Locals participate in Special Olympics Indiana Polar Plunge



Holding her cellphone in her right hand, Mary Carlson was live on Facebook starting with the walk from the beach house, then through the snow and into the 14-degree water.

After she made her way through an area of ice carved out of Deam Lake, Carlson kept recording as 11 Seymour Tsunamis teammates participated in the Special Olympics Indiana Polar Plunge.

Most followed Carlson’s lead in walking through the water until they were waist-deep, but a couple chose to dip their whole body into the frigid water.

Either way, they were all “Freezin’ for a Reason” and felt warm inside for helping a cause close to their hearts.

The Polar Plunge is the signature fundraiser for Special Olympics Indiana, a nonprofit organization that provides year-round sports training and athletic competition in more than 20 Olympic-type sports for children and adults with intellectual disabilities ages 8 and up. Fundraisers such as the Polar Plunge allow athletes to participate at no cost.

The Seymour Tsunamis, representing Special Olympics Indiana Jackson County, turned in $7,430.20 on Saturday. That’s the most collected in the three years of participating in the Borden Polar Plunge.

Overall, the Borden Polar Plunge had 195 plungers and raised $72,390.59.

This was Carlson’s first time doing the plunge. She’s the assistant county coordinator and secretary.

“The last two years didn’t work out, so I wanted to make sure I did it this year,” she said. “I’m going to sound crazy, but it was a ball. So much fun. I may have to go under next year.”

She did the plunge for her daughter, Claire Carlson, and her fellow athletes.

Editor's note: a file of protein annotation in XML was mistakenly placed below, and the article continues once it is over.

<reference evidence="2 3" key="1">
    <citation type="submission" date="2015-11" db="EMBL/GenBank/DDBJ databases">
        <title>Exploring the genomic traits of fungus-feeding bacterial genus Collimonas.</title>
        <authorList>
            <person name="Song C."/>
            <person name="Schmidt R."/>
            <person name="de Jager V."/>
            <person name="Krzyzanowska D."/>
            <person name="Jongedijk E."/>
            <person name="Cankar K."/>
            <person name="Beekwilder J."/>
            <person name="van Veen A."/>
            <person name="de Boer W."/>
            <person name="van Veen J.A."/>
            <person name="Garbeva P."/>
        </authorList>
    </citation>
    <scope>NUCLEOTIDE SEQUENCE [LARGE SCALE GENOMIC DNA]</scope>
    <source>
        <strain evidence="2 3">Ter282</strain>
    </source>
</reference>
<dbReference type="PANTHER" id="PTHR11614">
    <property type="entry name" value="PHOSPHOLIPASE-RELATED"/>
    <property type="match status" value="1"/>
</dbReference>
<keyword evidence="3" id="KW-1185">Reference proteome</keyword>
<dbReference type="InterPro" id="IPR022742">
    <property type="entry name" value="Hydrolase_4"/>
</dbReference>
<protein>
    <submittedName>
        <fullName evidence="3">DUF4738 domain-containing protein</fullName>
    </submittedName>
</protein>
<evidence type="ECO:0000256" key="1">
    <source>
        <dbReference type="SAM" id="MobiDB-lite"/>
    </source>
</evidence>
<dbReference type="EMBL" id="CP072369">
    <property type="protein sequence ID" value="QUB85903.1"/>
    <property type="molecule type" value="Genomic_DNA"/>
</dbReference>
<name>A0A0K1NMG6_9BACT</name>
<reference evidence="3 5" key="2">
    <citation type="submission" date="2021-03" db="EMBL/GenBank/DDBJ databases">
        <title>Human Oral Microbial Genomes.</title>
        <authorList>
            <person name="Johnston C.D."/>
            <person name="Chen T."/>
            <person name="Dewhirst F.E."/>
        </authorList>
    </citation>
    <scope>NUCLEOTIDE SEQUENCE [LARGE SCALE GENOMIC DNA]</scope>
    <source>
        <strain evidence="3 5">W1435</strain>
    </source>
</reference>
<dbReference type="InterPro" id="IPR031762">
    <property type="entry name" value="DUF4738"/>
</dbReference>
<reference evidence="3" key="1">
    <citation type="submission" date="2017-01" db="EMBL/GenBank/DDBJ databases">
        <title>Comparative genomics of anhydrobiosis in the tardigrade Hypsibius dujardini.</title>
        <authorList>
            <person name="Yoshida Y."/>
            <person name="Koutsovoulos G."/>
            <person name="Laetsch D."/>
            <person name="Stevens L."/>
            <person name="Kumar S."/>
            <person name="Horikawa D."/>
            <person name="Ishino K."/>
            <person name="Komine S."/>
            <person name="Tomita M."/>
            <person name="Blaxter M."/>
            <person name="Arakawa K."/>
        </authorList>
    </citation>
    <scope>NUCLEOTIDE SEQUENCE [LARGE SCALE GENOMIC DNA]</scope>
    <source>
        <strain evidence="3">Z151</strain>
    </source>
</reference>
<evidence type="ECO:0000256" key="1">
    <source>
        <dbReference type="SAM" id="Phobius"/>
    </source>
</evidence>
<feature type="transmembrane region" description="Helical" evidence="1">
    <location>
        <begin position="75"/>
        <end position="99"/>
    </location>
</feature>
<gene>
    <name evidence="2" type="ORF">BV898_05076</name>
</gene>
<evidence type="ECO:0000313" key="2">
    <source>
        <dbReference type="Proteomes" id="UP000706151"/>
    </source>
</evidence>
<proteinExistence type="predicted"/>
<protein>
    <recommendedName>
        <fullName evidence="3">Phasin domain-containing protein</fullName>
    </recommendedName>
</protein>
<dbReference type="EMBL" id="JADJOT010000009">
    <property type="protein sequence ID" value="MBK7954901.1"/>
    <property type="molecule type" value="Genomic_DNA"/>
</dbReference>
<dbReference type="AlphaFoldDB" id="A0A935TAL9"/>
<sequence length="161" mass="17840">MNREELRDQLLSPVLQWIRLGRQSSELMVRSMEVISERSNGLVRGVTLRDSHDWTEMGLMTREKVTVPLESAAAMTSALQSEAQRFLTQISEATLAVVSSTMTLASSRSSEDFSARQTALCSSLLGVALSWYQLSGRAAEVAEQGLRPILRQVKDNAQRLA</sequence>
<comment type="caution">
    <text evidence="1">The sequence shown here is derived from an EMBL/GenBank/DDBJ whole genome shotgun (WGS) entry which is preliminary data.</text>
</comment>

“I’m so proud of the community and how they’ve rallied and supported our athletes,” Mary said.

The second person to plunge for the Seymour Tsunamis was athlete Alysha Sandlin. It was her second year in a row plunging.

“I had fun last time and to see my friends and to keep helping support Special Olympics,” she said of why she wanted to plunge again this year.

She enjoyed “being with friends and all of us being brave.”

“I like my team and haven’t gotten to do much with them since COVID started,” Sandlin said. “We got to do something fun together.”

She was followed by Polar Plunge newcomer Charlie Smith, a teacher at Immanuel Lutheran School.

“I was nervous with butterflies in my stomach the morning of the plunge. I had no idea what to expect or how it would feel,” he said. “Once I arrived at Deam Lake, that nervousness turned to excitement. Honestly, the brisk 14-degree water was not as bad as I thought.”

He was impressed by the number of plungers that day.

“I know things were different this year due to COVID, but in the time I was at the lake, it was well organized and a lot of people helping out and plunging,” Smith said. “I love that everyone will come together for such a great cause.”

He was one of three team members who raised more than $1,000. The others were virtual plungers, meaning they only raised money online and either weren’t able or chose not to plunge.

“When I wasn’t sure if I was going to make my goal, I took advantage of the snow and made a snow angel on video in my swimming suit to help advertise,” Smith said. “I was called crazy a few times, but it did help raise money. I put it out there that I would do the plunge if I received enough donations, so I guess my supporters wanted to see me get cold.”

He was happy to reach his goal of $1,000.

“I picked a fundraising goal that I thought would challenge me but would be achievable,” he said. “Thankfully, I had a lot of support and was able to go over my goal. I think raising over $7,400 as a team is amazing, and I am glad to be able to be a part of that.”